This may or may not be a sub-optimal way of doing things, but the simplest solution to the multi-page problem I found was to ensure all rendering is done before calling the jsPDFObj.save method.

As for rendering hidden articles, this is solved with a similar fix to css image text replacement, I position absolutely the element to be rendered -9999px off the page left, this doesn't affect layout and allows for the elem to be visible to html2pdf, especially when using tabs, accordions and other UI components that depend on {display: none}.

This method wraps the prerequisites in a promise and calls pdf.save() in the finally() method. I cannot be sure that this is foolproof, or an anti-pattern, but it would seem that it works in most cases I have thrown at it.

// Get List of paged elements.
let elems = document.querySelectorAll('.elemClass');
let pdf = new jsPDF("portrait", "mm", "a4");

// Fix Graphics Output by scaling PDF and html2canvas output to 2
pdf.scaleFactor = 2;

// Create a new promise with the loop body
let addPages = new Promise((resolve,reject)=>{
  elems.forEach((elem, idx) => {
    // Scaling fix set scale to 2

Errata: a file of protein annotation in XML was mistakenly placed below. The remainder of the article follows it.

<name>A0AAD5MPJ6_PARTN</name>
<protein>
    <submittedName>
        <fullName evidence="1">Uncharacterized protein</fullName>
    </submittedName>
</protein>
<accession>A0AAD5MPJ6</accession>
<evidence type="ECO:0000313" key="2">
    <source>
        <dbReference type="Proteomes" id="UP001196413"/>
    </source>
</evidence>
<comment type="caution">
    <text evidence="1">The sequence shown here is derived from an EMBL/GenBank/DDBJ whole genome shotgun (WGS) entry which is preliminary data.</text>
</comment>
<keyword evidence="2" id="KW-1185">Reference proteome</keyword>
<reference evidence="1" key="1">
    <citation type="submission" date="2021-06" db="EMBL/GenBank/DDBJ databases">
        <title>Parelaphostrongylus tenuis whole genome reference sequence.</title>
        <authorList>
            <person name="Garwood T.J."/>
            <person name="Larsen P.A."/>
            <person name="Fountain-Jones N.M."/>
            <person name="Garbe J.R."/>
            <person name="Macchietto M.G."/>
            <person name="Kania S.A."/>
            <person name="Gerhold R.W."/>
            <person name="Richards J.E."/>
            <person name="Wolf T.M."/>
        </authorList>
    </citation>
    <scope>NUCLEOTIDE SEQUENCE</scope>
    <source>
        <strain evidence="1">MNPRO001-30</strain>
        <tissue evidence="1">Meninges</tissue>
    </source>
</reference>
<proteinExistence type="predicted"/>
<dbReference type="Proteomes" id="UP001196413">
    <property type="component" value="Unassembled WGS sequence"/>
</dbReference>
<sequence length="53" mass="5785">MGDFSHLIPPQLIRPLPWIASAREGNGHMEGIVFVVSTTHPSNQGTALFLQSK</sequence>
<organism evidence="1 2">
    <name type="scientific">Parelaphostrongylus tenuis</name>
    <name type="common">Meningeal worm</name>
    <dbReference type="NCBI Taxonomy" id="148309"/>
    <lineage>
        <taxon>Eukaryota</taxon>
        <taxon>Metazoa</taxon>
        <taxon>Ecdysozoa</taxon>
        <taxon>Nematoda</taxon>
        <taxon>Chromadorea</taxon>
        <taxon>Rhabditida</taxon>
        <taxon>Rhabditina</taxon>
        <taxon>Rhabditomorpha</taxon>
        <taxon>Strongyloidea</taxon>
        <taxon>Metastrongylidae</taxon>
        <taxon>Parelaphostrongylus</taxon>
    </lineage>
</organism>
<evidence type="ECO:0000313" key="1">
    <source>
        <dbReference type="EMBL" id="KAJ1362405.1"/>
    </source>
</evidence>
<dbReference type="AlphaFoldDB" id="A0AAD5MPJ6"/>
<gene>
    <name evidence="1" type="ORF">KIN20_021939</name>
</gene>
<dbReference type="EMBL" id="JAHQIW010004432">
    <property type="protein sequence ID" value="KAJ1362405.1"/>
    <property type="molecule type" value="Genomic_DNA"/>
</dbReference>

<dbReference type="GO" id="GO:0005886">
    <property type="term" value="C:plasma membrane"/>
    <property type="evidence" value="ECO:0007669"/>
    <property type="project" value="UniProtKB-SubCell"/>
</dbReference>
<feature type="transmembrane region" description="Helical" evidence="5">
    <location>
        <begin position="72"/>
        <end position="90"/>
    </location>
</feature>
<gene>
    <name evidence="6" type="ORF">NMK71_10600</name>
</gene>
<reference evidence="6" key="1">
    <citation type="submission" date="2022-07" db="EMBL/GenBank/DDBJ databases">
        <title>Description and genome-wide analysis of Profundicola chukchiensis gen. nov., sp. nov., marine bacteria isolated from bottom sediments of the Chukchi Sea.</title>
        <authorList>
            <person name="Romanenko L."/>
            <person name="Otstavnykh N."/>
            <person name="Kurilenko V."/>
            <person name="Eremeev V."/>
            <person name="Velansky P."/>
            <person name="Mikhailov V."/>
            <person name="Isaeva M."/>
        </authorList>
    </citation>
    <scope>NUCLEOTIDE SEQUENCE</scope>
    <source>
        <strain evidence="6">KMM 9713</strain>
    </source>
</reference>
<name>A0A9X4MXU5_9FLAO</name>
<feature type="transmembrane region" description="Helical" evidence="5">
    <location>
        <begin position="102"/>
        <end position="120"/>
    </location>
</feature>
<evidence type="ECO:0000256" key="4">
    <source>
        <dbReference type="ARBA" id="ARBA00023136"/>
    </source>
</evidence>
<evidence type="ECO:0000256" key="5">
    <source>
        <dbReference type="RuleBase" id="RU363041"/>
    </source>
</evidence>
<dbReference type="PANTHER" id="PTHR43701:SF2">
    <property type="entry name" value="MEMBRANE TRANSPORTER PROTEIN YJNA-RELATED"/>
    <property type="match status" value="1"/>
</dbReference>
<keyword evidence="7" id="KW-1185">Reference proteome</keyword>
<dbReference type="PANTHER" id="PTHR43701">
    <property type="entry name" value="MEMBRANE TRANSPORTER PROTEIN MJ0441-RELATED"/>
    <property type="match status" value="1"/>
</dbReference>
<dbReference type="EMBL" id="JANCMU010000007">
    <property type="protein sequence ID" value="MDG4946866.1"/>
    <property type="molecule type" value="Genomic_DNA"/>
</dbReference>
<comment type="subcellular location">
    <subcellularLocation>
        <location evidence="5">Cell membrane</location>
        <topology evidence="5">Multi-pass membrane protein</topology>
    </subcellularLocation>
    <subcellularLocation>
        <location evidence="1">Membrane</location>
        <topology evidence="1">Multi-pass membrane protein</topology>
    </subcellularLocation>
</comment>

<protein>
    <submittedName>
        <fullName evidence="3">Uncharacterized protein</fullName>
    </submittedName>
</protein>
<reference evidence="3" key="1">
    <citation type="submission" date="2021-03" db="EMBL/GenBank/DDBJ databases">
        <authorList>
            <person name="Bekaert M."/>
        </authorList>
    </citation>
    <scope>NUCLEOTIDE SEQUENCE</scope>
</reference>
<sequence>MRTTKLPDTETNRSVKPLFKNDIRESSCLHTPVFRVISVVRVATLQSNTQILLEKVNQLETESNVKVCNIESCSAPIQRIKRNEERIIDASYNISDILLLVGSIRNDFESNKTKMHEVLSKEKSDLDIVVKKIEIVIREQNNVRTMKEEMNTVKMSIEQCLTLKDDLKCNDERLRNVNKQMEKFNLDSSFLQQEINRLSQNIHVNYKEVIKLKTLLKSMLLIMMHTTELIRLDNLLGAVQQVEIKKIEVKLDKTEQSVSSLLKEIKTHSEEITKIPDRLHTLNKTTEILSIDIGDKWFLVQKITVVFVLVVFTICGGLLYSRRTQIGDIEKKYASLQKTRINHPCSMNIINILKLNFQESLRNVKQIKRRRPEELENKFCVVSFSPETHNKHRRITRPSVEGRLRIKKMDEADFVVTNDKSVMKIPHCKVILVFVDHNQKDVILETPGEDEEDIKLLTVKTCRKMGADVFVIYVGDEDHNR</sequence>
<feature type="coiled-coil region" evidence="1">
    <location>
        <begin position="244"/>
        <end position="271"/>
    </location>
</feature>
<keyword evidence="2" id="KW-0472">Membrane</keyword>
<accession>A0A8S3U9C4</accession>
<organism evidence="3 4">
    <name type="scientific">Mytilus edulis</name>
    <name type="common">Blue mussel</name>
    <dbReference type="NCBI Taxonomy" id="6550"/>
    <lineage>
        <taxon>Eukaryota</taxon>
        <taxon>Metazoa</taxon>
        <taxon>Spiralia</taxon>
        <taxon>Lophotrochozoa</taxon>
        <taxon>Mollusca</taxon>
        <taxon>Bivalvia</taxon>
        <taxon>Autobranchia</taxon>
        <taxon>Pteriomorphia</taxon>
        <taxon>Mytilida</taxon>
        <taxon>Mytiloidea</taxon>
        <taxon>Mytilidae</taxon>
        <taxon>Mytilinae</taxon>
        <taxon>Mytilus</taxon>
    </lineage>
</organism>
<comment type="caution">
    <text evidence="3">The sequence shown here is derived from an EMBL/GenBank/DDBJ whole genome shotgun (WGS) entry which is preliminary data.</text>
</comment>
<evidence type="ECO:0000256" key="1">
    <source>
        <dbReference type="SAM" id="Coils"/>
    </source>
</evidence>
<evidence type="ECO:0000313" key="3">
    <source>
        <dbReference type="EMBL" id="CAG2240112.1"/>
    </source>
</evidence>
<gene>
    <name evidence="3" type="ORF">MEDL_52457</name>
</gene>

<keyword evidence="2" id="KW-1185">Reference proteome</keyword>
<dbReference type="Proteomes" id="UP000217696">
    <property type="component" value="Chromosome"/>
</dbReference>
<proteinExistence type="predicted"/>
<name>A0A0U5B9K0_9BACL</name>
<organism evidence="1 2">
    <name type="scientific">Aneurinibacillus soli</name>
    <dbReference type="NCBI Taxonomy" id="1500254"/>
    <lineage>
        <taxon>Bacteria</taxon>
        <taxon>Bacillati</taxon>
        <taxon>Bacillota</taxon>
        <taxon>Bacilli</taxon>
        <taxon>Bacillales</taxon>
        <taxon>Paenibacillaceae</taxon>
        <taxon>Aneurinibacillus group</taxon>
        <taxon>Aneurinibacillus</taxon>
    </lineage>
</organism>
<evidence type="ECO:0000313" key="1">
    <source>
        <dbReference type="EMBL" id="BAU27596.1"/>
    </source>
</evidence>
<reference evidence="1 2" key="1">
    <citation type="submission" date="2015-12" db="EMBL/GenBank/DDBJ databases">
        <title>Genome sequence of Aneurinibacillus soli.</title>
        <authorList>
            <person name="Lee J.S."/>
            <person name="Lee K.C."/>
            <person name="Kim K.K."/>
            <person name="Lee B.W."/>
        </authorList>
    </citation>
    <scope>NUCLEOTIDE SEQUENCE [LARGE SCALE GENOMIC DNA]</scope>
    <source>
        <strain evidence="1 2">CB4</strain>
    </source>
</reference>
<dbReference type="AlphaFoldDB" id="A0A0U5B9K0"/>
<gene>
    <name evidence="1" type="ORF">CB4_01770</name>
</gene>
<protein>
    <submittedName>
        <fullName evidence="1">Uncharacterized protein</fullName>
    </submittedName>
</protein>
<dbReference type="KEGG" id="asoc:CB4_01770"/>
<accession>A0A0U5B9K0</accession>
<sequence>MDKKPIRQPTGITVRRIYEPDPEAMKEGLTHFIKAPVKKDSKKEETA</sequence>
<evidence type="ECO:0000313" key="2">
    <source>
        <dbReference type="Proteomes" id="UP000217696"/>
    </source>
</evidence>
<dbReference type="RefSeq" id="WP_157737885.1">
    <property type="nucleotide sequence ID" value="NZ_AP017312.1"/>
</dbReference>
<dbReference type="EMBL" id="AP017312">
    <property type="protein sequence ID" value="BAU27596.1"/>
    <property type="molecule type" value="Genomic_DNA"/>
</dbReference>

html2canvas(elem, {scale: "2"})
      .then(canvas =>{
        if(idx < elems.length - 1){
          pdf.addImage(canvas.toDataURL("image/png"), 0, 0, 210, 297);
        } else {
          pdf.addImage(canvas.toDataURL("image/png"), 0, 0, 210, 297);
          console.log("Reached last page, completing");
  setTimeout(resolve, 100, "Timeout adding page #" + idx);

   console.log("Saving PDF");

npm install jspdf --save

//code on react

import jsPDF from 'jspdf';

var doc = new jsPDF()

 doc.fromHTML("<div>JOmin</div>", 1, 1)

onclick //

  • Looks good. But how do you pass css to the PDF? – Felix Feb 22 at 15:35
  • @Felix the HTML string allows for <style> tags so you'd have to write CSS inline. – FaureHu Jun 25 at 23:37

You can use ReactPDF

Lets you convert a div into PDF with ease. You will need to match your existing markup to use ReactPDF markup, but it is worth it.